Tuesday, October 25, 2011

Some OWS stuff...

Blame Matt! You have to read Matt Taibbi today. Apparently, Rush Limbaugh is accusing him of being one of the masterminds of the Occupy movement. Sez Rush:
This whole thing is a construct of the media-Democrat complex, industrial complex…
Sez Matt in response:
I nearly fell over laughing when I heard this. What the fuck is the Media-Democrat-Industrial Complex? Has Rush been reading Noam Chomsky books on the side? Calling any group that includes me and Glenn Greenwald an “industrial complex” is extremely high-concept comedy. We should have t-shirts made...

(Also, I love the phrase “emails have been found.” Actually, it was more like “a sleazy cyber-provocateur and amateur FBI informant stole the emails.” But who’s quibbling?)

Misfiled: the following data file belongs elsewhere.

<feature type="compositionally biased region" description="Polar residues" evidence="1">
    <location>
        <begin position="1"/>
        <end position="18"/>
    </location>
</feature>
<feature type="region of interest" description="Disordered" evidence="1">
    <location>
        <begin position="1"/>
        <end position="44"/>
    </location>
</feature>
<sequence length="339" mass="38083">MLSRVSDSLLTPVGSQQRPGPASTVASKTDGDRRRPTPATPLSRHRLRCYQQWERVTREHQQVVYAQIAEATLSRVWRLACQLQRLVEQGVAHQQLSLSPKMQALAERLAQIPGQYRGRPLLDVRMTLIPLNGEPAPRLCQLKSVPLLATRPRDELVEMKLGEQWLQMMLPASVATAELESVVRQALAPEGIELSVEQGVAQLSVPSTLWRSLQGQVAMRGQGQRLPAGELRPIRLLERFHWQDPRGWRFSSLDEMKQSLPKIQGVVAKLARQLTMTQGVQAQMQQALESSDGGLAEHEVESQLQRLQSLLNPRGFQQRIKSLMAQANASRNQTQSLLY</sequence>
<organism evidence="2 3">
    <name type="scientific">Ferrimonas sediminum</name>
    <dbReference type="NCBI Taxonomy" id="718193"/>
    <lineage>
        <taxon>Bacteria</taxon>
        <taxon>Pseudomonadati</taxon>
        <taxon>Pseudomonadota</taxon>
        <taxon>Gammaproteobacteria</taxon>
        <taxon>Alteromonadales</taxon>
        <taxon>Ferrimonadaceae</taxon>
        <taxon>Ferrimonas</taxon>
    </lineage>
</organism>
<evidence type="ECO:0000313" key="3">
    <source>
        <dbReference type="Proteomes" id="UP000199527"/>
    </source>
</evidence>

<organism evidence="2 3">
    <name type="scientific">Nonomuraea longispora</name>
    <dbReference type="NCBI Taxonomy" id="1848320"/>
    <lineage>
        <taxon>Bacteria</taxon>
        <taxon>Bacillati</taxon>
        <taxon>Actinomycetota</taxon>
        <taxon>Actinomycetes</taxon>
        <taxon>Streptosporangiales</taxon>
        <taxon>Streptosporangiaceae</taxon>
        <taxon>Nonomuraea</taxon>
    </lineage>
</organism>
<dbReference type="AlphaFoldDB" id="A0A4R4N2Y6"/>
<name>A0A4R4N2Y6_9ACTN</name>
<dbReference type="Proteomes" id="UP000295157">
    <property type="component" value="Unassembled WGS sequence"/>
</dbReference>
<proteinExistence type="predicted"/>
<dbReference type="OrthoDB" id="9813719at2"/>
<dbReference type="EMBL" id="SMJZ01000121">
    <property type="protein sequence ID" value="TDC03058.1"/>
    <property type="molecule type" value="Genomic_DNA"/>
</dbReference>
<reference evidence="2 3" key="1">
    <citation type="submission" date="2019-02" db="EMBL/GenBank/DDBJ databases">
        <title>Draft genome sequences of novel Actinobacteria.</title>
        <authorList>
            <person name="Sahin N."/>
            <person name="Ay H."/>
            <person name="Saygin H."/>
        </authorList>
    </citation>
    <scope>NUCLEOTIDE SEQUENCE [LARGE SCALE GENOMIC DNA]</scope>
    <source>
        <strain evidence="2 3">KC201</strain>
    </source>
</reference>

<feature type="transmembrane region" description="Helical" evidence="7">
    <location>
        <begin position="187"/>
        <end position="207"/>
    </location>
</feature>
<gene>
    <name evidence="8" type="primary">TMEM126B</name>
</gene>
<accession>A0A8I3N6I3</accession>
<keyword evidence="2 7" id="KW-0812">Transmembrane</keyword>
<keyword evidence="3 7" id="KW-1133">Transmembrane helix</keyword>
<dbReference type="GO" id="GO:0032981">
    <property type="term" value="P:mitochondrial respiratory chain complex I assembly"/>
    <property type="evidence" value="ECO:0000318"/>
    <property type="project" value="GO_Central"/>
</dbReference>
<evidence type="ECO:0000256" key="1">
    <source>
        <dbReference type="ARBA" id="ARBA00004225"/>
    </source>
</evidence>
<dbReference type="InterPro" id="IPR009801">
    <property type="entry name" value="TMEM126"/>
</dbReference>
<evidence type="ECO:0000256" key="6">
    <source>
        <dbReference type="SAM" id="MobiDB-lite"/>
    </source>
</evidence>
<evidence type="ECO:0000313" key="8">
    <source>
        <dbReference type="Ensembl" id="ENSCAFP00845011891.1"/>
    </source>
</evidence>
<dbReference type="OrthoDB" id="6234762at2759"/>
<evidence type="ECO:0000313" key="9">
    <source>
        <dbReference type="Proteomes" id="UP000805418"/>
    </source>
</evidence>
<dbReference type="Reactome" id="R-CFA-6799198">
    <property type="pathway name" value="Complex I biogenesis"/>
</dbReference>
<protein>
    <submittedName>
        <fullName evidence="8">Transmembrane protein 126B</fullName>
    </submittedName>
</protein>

Of course the notion that this is all a media fabrication is ludicrous. Dylan Ratigan didn’t invent four million people in foreclosure, he didn’t invent ten trillion dollars in bailouts, and he didn’t invent Wall Street’s $160 billion bonus pool the year after the crash of its own creation.

People out there do not need media figures to tell them how fucked things are, or how pissed they should be that the same bankers who caused the crash are now enjoying state-supported bonuses in the billions, while everyone else gets squeezed. As someone who has been covering this stuff for three years, I can say with confidence that people across the country don’t need a push to be angry. They’re already there, and have been there for years. Rush should go hang out outside a foreclosure court in his home state of Florida for a few hours, if he wants to see where the rising heat under these protests is coming from.
Rush's attack is part of a larger GOP strategy of blaming the OWS movement on an imaginary "journalists' conspiracy."